The college graduate becomes the student loan re-payer. Like the housing bubble, the college degree is a bubble. Bankruptcy does not do away with a student loan however. The housing bubble burst leaving many lives in ruins. But there was a pressure valve in the form of bailouts, foreclosures, short sales and so on. How will we measure the trouble we've sown in our education bubble?
In the housing crisis, we began to see an increase in prices. Investment money went into more and more developments. Many of those development left ghost towns of half finished condos and houses. A student without work experience is like a half finished building. Without something else to put on their resume, the college graduate stands about as much chance of finding a job as a the half finished ghost town has of finding residents. Although we can't see the college graduates troubles the way we can see the blight of an unfinished housing development, we should be able to see the effects on society someday. Remember that the real estate industry and Wall Street, most of the major players anyway, remained ignorant of the coming storm until it hit. When it hit, we all knew it.
Like the housing bubble, you could create tiers of debt holders that rank their ability to repay their loans. Engineering students get a high rank while art history majors get a low rank. What about our industry of biotech/pharma? Where do we fit in between engineers and artists? In this article, we see a bleak picture. Challenger Gray & Christmas calculated that 297,650 biopharma jobs were lost between 2000 and 2010, when consolidations and layoffs began reshaping the industry. Judging from that number, we must admit that the biopharma industry has failed to find the value in their college educated workforce. They have failed to train them to transition from college student to industry professionals. Some people see this problem from the opposite direction.
Unfortunately for industry, much of academia hasn’t responded to the change. “The Ph.D.s that are being trained at academic institutions are being trained to do discovery research. The amount of people you need these days to do basic R&D is so small,” adds Dr. Mintz, who follows biopharma employment news and trends as publisher of BioJobsBlog. “I think we’ve entered into a new world.”
It is this type of consideration, that academia is suppose to respond to industry demands, that contributes to the lack of value of a college degree. The University will put their students through the ringer, put them into heavy debt and send them out into the world with little help market their newfound skills. Hillary Clinton can sell the education to the student but who is selling the graduate to industry? Who is telling the world that a PhD who has been trained to do discovery research has a heightened ability to learn and adapt in high stress situations. All the industry needs to do is to standardize their needs, and provide university educated people with industry training.
“We need more scientists in development, people that understand pharmacokinetics, pharmacodynamics, toxicology, pharmacology, process development, process chemistry, biomanufacturing, those kinds of people,” Clifford S. Mintz, Ph.D., founder of BioInsights, a biopharmaceutical education and training organization, tells GEN.
BioInsights, by the way, is a full service bioscience training and career development company with expertise in medical communications and strategic management consulting. They offer training in a variety of areas including biobusiness, biomanufacturing, career development and job placement. The courses offered at BioInsights however are not unlike those offered in academia. Polymerase Chain Reaction for example, is taught in Biochem, Chem, Microbiology, Biology and on and on. There is little need to learn PCR over and over. There is a need however, to learn about and compare the latest options one has in PCR technologies. The industry needs regarding PCR should focus on management and selecting the most economic PCR system and how to apply quality management to making PCR work in the hands of young inexperienced laboratory technicians. The leadership needs to understand and train. Currently, the roles are reversed for most techniques performed in the lab. Junior lab workers often educate their leaders.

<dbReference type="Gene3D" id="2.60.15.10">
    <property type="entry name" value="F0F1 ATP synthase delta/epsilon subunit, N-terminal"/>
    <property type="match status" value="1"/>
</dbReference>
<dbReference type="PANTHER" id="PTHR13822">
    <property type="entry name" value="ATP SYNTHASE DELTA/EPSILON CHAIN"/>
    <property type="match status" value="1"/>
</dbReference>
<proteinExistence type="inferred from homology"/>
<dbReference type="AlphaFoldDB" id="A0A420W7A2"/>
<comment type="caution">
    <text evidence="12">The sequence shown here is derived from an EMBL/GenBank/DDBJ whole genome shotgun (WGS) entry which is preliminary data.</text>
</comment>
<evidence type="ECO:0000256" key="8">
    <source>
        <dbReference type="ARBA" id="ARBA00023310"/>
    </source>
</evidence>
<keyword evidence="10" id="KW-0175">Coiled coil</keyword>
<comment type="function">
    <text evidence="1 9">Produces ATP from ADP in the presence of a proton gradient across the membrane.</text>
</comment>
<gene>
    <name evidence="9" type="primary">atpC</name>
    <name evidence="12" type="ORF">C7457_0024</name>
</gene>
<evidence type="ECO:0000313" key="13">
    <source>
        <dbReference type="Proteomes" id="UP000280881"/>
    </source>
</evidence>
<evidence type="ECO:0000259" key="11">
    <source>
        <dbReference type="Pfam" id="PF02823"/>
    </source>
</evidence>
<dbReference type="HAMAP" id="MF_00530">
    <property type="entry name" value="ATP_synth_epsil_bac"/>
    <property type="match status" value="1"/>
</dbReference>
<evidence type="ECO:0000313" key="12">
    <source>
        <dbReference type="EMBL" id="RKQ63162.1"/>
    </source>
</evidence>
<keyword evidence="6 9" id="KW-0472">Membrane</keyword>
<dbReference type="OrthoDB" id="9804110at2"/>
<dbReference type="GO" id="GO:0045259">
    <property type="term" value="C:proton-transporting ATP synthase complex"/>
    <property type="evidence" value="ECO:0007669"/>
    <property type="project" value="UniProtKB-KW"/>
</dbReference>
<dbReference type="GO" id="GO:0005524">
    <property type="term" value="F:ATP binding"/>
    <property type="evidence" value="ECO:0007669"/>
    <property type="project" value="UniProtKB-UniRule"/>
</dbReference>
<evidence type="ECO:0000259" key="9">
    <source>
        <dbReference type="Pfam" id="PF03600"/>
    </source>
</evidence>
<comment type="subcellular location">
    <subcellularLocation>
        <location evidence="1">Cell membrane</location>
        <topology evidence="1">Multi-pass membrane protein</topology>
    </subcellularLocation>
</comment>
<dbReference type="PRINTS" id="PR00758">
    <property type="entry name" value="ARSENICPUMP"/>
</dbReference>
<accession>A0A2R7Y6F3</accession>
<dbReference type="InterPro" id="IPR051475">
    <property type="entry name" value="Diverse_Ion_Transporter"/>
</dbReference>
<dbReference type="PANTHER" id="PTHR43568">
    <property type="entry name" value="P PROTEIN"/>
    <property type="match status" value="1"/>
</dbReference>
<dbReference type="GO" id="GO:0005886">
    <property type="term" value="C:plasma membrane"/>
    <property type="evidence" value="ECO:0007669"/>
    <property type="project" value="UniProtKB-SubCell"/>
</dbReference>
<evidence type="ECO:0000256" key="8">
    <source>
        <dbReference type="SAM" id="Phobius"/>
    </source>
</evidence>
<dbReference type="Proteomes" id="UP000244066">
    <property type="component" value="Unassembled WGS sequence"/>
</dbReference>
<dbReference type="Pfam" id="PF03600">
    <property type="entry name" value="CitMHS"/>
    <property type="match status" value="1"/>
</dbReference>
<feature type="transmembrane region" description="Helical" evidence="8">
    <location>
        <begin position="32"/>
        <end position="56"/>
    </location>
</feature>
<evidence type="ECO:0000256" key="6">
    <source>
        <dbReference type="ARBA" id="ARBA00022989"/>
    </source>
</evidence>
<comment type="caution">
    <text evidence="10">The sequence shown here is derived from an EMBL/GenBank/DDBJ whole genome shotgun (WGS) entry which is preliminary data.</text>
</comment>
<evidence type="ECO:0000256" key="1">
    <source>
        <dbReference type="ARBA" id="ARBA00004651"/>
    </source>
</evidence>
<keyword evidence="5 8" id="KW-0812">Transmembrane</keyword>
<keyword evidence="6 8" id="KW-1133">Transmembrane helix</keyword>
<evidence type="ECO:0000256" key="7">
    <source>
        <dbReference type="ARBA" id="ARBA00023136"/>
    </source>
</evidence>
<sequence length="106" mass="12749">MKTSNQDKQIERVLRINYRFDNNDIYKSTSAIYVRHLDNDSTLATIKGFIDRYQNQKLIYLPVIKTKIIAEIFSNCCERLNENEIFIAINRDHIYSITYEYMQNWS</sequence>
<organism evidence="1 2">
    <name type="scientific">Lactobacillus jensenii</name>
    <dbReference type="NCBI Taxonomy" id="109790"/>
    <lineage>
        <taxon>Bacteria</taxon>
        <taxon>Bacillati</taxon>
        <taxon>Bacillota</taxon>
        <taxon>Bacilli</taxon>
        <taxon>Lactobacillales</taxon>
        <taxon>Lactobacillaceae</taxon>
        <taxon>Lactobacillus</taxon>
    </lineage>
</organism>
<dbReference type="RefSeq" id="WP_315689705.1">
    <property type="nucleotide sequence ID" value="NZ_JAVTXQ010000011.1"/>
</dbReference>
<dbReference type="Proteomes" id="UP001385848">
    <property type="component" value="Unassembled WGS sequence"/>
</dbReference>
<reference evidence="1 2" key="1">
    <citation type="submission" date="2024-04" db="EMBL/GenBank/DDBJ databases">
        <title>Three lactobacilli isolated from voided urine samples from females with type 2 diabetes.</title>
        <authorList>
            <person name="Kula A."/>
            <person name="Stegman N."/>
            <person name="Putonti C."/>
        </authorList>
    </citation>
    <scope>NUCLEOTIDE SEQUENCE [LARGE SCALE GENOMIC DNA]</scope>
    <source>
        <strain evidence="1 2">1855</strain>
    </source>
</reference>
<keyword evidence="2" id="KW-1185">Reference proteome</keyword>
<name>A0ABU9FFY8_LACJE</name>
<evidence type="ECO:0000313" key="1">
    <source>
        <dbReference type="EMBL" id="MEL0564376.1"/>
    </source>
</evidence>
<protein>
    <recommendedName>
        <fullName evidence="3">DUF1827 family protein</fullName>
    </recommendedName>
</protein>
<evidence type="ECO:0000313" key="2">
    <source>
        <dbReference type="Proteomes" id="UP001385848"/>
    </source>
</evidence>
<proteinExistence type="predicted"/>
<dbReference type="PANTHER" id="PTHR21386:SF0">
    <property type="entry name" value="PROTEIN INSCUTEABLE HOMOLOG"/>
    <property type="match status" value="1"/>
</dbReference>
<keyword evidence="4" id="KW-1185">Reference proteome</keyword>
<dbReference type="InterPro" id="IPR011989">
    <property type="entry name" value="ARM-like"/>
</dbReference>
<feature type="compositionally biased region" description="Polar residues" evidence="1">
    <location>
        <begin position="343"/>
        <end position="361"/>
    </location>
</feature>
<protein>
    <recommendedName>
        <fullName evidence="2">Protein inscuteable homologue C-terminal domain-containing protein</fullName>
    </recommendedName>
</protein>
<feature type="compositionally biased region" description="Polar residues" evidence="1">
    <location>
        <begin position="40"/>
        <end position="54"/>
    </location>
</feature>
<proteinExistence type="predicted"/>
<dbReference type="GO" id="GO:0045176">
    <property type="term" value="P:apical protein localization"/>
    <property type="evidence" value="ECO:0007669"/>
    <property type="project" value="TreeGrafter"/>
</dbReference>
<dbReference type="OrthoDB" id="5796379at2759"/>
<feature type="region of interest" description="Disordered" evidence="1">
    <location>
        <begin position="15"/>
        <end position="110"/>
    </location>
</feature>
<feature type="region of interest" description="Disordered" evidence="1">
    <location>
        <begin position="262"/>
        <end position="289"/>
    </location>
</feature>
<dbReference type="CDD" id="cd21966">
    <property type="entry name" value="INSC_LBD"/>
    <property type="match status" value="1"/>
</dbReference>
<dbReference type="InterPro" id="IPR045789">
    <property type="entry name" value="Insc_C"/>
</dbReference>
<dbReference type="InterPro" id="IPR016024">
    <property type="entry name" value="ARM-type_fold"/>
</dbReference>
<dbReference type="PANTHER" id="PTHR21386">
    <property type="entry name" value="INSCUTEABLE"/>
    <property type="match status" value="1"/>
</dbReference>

BioInsights has the right idea however. Industry needs a more specialized workforce. This however is the responsibility of industry. And here is the Cargo Cult angle today. Cargo Cults don't know why the airplanes aren't landing. Someone has to tell them and then tell them again and again until one day a true leader emerges and understands what they are being told. As long as industry and academia remain in bed together, trying to match educations to industry needs, we will continue to see college graduates working at Starbucks.
At my last biotech job, the in-house scientists were banned from attending meetings with our contract manufacturing organization. Our small biotech in-house scientists were not qualified to effectively participate in the process development work. They were however, academia trained to speak up at meetings and make their presence known. After the CMO banned two individuals (PhDs) from attending the process development meetings, we in the small biotech did not get to learn from the CMO how they went about developing the methods that made our product! It was a huge educational opportunity that was lost. The moral of this story is that someone has to tell the Cargo Cults over and over again until they understand what they are missing. Those who wish to go from Cargo Cult to legitimate industry, have an entirely different education process to go through after they leave academia. Neither academia nor industry seems to know this yet.